Published for the Washington Post, August 9, 2012
A few thoughts on Mitt Romney’s vice presidential pick: This kind of story is a perfect example of the limits of political reporting. Speculation is unavoidable, but the number of people with actual knowledge of the selection process is tiny — the candidate, his wife, a few close advisers. And their political interests lie in the maintenance of secrecy and the cultivation of suspense. Until the announcement, commentary on this subject is essentially content-free.
So let me add my own empty conjecture. Romney has a particularly strong stable of prospects. Rob Portman would best fit Romney’s public style and be a major asset in governing. Tim Pawlenty possesses a genuine blue-collar appeal and would be a grateful, loyal and tireless selection. Paul Ryan is the intellectual leader of the GOP and the most passionate prosecutor of the case against President Obama’s fiscal recklessness.
But the trend of the last few weeks favors Chris Christie. The 2012 election has already proved to be a vicious, negative slugfest. In the last few weeks, Romney has been accused of committing a felony, avoiding taxes for a decade and contributing to the death of a woman with cancer. The squeals of various fact-checking outfits go ignored in Chicago. Romney, his family and staff are likely to feel offended and aggrieved. The question they are probably asking themselves is not: Who is the best vice presidential pick? Rather, it is: Who is the best wartime vice presidential pick?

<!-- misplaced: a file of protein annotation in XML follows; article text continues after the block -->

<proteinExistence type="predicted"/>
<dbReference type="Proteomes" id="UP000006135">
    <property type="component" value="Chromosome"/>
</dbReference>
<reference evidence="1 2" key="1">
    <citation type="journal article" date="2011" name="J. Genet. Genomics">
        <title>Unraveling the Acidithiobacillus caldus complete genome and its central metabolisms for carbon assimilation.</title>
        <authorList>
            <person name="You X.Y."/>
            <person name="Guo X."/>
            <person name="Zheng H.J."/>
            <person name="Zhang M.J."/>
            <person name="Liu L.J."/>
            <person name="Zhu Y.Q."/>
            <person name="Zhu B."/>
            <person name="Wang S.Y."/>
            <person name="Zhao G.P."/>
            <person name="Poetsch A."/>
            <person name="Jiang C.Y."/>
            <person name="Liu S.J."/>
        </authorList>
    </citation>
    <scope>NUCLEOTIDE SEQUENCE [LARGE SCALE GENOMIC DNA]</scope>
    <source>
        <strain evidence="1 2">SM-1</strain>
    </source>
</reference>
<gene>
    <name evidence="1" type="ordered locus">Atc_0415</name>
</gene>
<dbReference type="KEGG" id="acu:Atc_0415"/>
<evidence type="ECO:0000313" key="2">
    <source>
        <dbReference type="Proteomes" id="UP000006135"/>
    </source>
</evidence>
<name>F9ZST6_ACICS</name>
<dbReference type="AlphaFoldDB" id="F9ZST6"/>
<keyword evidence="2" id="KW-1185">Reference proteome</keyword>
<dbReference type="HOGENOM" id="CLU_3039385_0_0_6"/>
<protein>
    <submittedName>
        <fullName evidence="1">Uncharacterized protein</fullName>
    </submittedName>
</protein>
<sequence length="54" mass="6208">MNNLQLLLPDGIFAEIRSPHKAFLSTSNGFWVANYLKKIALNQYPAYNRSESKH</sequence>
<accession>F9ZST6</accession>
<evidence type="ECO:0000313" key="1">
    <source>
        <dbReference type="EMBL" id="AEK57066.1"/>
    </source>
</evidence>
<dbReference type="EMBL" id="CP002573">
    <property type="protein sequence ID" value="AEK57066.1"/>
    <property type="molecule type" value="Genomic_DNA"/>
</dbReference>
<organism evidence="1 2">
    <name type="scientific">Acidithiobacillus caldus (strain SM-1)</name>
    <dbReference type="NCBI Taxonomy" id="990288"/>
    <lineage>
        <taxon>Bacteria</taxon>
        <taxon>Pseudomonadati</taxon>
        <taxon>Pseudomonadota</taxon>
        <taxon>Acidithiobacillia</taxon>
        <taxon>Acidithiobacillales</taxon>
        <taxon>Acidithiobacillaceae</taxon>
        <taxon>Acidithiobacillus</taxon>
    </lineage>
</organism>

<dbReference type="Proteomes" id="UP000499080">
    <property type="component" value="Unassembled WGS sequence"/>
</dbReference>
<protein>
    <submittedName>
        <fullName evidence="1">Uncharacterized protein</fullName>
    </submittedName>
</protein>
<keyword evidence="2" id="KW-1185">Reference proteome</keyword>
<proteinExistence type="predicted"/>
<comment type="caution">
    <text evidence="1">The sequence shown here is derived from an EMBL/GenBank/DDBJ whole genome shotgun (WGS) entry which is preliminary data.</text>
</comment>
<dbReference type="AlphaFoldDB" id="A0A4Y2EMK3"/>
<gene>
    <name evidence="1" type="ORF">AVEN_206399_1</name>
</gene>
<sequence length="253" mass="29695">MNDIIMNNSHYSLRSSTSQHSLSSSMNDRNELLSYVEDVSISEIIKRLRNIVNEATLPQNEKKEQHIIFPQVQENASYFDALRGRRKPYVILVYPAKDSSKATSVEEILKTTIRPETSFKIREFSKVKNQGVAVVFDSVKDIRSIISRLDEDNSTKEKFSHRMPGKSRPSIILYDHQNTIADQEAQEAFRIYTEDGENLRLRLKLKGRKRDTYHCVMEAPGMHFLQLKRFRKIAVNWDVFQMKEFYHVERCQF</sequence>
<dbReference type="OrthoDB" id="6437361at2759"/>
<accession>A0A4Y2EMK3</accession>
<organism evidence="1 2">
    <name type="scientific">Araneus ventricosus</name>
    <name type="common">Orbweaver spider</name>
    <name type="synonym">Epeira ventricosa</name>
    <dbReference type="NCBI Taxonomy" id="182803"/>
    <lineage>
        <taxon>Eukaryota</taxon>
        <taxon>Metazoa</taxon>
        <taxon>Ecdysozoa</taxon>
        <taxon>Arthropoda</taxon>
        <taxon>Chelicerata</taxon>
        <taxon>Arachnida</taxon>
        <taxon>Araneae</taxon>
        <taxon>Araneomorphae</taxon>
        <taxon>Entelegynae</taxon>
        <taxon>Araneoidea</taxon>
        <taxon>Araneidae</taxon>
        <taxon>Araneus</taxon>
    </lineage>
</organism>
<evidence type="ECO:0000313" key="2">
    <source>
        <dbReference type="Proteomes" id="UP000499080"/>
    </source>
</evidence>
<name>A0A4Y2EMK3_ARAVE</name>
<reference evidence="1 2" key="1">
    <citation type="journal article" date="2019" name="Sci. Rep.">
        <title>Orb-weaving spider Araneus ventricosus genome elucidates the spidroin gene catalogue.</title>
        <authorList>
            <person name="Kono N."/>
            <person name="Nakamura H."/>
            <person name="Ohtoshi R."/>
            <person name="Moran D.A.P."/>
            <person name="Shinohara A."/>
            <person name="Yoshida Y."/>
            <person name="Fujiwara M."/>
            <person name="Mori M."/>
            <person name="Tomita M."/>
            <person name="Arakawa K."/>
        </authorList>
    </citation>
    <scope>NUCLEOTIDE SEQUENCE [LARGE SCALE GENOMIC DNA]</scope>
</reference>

Romney needs more than an appealing spokesman. He needs someone to engage aggressively on his behalf in the daily D-Day this campaign has become. All four leading vice presidential prospects might play this role. Christie would clearly play it best. He is the only one who seems to relish this sort of political conflict. And he has good reason to relish it. He is a natural, a prodigy, at the art of confrontation.
It is one thing to pit Ohio or Minnesota or Wisconsin against the Chicago way. I predict that Romney will want — and Republicans will welcome — Jersey vs. Chicago.